Call for Papers: "Edwardian Premonitions and Echoes"
University of Liverpool
April 10-11, 2014
Deadline: December 2, 2013
"Edwardian Premonitions and Echoes" is the second annual conference of the Edwardian Culture Network. The two-day conference will be hosted by the University of Liverpool on April 10-11, 2014.
At the centenary of the outbreak of the First World War, how useful is it to think about the Edwardian era as ending decisively in 1914? Indeed, how helpful have conventional boundaries of periodisation been in our understanding of late-nineteenth and early-twentieth century British culture?
Rather than viewing ‘the Edwardian’ as a fixed and isolated historic moment, this conference seeks to open up new ways of thinking about the premonitions and echoes of the Edwardian age. Just as the 1880s and 1890s can be interpreted as ‘proto-Edwardian’, so too the Edwardians can be seen to have anticipated many issues and debates of the present day, from coalition governments to trade unions, immigration acts to women’s rights.
The conference organizers invite papers on any aspect of British culture, based on varied temporal definitions of the ‘Edwardian period’. Topics may include, but are not limited to, the following:
- Proto-Edwardians: how far back can we trace the spirit of the Edwardian age? The Victorians? The Regency? Beyond?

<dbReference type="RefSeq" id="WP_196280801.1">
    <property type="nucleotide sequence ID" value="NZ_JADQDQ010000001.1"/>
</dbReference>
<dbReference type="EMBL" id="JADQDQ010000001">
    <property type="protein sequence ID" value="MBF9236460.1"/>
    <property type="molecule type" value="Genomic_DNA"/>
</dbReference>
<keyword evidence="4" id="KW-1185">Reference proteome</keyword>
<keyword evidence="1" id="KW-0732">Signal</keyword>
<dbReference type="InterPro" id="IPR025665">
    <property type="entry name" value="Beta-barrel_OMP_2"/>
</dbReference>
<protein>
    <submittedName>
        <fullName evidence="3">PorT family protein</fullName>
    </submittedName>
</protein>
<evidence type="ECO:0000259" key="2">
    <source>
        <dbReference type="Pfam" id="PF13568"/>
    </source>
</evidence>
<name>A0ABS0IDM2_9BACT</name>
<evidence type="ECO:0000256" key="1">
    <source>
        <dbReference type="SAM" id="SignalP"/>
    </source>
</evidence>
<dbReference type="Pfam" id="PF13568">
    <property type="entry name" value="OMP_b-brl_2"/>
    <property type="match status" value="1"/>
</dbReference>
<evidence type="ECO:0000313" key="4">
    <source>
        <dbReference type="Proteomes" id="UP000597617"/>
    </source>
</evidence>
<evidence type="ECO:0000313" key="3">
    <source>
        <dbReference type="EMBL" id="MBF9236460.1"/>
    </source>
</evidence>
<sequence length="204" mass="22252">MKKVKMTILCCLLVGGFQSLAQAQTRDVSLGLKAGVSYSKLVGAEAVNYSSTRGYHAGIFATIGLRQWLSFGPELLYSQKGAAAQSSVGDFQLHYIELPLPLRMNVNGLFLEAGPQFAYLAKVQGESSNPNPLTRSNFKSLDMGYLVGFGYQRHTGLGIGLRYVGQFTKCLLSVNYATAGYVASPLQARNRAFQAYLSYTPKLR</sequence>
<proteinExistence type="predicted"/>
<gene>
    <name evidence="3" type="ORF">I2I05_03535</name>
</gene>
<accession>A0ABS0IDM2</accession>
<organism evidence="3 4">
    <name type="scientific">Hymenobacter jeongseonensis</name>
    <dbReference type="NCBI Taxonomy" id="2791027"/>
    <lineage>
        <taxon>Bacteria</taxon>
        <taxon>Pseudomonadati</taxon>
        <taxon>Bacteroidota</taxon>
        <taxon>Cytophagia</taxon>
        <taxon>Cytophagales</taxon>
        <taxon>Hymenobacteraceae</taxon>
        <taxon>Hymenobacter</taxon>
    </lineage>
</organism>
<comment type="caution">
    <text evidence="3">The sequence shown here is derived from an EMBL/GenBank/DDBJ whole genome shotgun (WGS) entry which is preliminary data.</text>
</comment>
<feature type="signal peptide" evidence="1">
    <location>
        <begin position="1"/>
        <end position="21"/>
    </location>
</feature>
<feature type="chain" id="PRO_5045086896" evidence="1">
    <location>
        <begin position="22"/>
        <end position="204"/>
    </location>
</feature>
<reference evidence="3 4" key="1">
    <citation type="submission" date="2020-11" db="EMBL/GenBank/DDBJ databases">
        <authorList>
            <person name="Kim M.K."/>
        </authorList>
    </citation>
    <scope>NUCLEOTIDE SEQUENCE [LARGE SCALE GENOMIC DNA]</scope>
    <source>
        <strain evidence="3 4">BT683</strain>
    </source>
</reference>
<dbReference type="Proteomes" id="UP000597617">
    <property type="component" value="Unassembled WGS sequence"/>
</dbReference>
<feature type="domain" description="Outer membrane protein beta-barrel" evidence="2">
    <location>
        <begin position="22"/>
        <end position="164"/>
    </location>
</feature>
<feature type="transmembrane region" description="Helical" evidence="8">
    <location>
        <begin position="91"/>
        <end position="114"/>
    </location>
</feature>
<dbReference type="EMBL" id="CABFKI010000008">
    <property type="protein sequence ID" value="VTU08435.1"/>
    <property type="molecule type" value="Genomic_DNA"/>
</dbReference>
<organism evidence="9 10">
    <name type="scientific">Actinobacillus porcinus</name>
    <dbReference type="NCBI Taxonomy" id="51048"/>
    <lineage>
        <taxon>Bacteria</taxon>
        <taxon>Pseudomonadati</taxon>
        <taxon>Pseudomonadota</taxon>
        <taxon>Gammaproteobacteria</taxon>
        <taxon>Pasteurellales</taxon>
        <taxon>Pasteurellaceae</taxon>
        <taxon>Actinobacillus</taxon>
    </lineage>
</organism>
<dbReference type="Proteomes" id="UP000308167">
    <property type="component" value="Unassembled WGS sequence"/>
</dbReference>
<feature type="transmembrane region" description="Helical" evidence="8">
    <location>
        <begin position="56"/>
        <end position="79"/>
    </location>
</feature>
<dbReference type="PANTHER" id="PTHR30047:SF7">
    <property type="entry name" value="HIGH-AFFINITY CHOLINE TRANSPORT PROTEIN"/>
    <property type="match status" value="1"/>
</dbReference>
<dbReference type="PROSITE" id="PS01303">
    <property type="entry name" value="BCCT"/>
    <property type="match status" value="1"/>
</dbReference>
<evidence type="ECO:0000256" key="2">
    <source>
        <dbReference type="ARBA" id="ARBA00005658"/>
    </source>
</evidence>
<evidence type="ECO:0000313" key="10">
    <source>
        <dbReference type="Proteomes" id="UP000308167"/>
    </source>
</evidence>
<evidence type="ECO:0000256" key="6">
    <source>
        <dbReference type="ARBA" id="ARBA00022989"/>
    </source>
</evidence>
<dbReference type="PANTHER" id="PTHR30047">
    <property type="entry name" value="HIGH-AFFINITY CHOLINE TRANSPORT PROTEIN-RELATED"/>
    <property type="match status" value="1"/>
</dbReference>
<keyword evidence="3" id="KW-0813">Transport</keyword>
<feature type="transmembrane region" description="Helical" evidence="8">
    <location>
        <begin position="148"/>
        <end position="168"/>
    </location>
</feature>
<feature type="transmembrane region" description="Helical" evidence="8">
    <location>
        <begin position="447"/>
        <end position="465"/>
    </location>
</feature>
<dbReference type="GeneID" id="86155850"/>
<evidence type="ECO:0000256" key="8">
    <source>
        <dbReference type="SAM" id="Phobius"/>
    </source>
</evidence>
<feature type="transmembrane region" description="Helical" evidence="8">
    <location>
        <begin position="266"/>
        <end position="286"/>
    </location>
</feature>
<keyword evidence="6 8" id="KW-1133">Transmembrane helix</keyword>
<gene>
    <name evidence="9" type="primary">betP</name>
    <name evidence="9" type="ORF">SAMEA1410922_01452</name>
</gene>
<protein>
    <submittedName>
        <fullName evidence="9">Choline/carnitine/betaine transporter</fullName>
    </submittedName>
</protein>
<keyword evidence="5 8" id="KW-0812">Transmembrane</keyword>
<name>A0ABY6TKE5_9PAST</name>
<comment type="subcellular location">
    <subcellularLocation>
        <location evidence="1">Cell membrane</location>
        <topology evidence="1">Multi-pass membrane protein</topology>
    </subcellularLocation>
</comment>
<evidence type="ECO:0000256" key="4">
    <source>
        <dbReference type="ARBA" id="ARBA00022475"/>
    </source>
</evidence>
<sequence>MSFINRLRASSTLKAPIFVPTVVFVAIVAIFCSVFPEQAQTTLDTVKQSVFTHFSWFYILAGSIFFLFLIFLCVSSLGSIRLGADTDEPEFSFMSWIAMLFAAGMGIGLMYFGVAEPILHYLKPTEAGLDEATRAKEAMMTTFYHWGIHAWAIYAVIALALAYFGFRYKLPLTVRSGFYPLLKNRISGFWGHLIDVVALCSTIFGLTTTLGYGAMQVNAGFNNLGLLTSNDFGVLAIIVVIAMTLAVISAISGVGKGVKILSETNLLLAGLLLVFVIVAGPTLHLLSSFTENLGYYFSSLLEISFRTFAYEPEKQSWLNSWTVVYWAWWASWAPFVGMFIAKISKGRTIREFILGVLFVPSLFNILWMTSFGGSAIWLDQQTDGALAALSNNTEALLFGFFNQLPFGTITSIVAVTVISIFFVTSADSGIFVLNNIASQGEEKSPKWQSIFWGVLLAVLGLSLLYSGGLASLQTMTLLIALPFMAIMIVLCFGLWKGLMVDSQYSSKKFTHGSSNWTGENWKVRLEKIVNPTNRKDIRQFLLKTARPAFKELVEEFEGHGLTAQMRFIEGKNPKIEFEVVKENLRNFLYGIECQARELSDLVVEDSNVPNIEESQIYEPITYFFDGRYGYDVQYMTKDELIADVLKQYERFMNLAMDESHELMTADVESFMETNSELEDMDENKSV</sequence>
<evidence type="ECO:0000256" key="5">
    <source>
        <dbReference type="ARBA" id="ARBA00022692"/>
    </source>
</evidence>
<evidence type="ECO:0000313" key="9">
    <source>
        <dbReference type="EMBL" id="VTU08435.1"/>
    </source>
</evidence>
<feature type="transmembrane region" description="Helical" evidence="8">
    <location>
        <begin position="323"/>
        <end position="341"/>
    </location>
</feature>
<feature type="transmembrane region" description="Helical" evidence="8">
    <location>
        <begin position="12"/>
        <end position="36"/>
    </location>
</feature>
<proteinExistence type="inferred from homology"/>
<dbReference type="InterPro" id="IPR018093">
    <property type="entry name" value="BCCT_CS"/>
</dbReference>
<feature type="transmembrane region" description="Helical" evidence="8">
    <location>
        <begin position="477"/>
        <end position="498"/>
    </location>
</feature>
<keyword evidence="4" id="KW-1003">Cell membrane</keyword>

- 21st Century Edwardians: to what extent have the social reforms, political activities and cultural developments of the Edwardian era shaped contemporary society?
- Between Two Wars: what is the relationship between war and the Edwardians? How significant is it that the Edwardian era is frequently perceived to have been bookended by the Boer War and the First World War?
- Old versus new: how helpful is Samuel Hynes’s observation that the Edwardian era was one in which ‘old and new ideas dwelt uneasily together’? Was the Edwardian period an unusually heterogeneous cultural moment?
- Uncanny Edwardians: how did the Edwardian preoccupation with séances, emergent psychological theories, and theological developments, influence their perception of themselves in terms of their historical moment?